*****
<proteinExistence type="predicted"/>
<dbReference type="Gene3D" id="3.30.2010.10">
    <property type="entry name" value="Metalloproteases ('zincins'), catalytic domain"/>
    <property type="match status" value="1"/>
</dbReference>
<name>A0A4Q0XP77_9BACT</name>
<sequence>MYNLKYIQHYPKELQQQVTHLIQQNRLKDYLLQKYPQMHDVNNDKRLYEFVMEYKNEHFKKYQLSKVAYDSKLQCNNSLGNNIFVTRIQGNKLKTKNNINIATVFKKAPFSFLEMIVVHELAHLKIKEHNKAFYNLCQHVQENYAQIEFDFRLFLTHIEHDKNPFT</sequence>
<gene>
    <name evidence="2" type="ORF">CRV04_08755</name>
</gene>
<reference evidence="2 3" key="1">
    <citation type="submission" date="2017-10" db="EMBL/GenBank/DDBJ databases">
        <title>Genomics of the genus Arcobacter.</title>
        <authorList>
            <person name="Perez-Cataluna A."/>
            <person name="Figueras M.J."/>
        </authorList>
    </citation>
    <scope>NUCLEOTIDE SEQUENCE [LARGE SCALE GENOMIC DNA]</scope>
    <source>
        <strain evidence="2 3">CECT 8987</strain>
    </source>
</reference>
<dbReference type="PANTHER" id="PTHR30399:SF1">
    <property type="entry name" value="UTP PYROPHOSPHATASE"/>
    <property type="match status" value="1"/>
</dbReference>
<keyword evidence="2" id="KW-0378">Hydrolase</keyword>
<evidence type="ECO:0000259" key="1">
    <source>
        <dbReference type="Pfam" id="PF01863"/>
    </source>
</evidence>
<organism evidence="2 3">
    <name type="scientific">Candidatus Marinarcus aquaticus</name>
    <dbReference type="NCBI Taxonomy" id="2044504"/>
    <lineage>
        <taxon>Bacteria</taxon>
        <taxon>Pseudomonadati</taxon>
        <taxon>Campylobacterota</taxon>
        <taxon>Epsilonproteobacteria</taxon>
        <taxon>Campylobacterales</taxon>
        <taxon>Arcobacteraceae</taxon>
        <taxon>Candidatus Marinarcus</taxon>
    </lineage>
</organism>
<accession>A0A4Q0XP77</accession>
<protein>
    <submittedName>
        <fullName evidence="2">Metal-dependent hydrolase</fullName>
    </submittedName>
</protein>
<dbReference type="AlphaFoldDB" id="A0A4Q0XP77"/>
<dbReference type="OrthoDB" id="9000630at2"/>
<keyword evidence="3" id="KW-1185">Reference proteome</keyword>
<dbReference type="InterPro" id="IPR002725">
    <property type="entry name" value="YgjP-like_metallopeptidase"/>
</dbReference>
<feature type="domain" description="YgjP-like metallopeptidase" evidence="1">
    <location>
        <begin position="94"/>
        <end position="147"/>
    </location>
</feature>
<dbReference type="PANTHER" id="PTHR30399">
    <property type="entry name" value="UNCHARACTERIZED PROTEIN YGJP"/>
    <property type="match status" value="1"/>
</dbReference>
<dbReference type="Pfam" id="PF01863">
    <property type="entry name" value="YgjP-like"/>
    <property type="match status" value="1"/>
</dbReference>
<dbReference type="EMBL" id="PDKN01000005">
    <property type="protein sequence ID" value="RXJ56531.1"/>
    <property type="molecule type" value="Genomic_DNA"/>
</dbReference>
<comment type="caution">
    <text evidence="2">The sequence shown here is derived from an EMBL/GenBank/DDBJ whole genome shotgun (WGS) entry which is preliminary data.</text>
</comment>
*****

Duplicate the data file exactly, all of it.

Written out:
<proteinExistence type="predicted"/>
<dbReference type="Gene3D" id="3.30.2010.10">
    <property type="entry name" value="Metalloproteases ('zincins'), catalytic domain"/>
    <property type="match status" value="1"/>
</dbReference>
<name>A0A4Q0XP77_9BACT</name>
<sequence>MYNLKYIQHYPKELQQQVTHLIQQNRLKDYLLQKYPQMHDVNNDKRLYEFVMEYKNEHFKKYQLSKVAYDSKLQCNNSLGNNIFVTRIQGNKLKTKNNINIATVFKKAPFSFLEMIVVHELAHLKIKEHNKAFYNLCQHVQENYAQIEFDFRLFLTHIEHDKNPFT</sequence>
<gene>
    <name evidence="2" type="ORF">CRV04_08755</name>
</gene>
<reference evidence="2 3" key="1">
    <citation type="submission" date="2017-10" db="EMBL/GenBank/DDBJ databases">
        <title>Genomics of the genus Arcobacter.</title>
        <authorList>
            <person name="Perez-Cataluna A."/>
            <person name="Figueras M.J."/>
        </authorList>
    </citation>
    <scope>NUCLEOTIDE SEQUENCE [LARGE SCALE GENOMIC DNA]</scope>
    <source>
        <strain evidence="2 3">CECT 8987</strain>
    </source>
</reference>
<dbReference type="PANTHER" id="PTHR30399:SF1">
    <property type="entry name" value="UTP PYROPHOSPHATASE"/>
    <property type="match status" value="1"/>
</dbReference>
<keyword evidence="2" id="KW-0378">Hydrolase</keyword>
<evidence type="ECO:0000259" key="1">
    <source>
        <dbReference type="Pfam" id="PF01863"/>
    </source>
</evidence>
<organism evidence="2 3">
    <name type="scientific">Candidatus Marinarcus aquaticus</name>
    <dbReference type="NCBI Taxonomy" id="2044504"/>
    <lineage>
        <taxon>Bacteria</taxon>
        <taxon>Pseudomonadati</taxon>
        <taxon>Campylobacterota</taxon>
        <taxon>Epsilonproteobacteria</taxon>
        <taxon>Campylobacterales</taxon>
        <taxon>Arcobacteraceae</taxon>
        <taxon>Candidatus Marinarcus</taxon>
    </lineage>
</organism>
<accession>A0A4Q0XP77</accession>
<protein>
    <submittedName>
        <fullName evidence="2">Metal-dependent hydrolase</fullName>
    </submittedName>
</protein>
<dbReference type="AlphaFoldDB" id="A0A4Q0XP77"/>
<dbReference type="OrthoDB" id="9000630at2"/>
<keyword evidence="3" id="KW-1185">Reference proteome</keyword>
<dbReference type="InterPro" id="IPR002725">
    <property type="entry name" value="YgjP-like_metallopeptidase"/>
</dbReference>
<feature type="domain" description="YgjP-like metallopeptidase" evidence="1">
    <location>
        <begin position="94"/>
        <end position="147"/>
    </location>
</feature>
<dbReference type="PANTHER" id="PTHR30399">
    <property type="entry name" value="UNCHARACTERIZED PROTEIN YGJP"/>
    <property type="match status" value="1"/>
</dbReference>
<dbReference type="Pfam" id="PF01863">
    <property type="entry name" value="YgjP-like"/>
    <property type="match status" value="1"/>
</dbReference>
<dbReference type="EMBL" id="PDKN01000005">
    <property type="protein sequence ID" value="RXJ56531.1"/>
    <property type="molecule type" value="Genomic_DNA"/>
</dbReference>
<comment type="caution">
    <text evidence="2">The sequence shown here is derived from an EMBL/GenBank/DDBJ whole genome shotgun (WGS) entry which is preliminary data.</text>
</comment>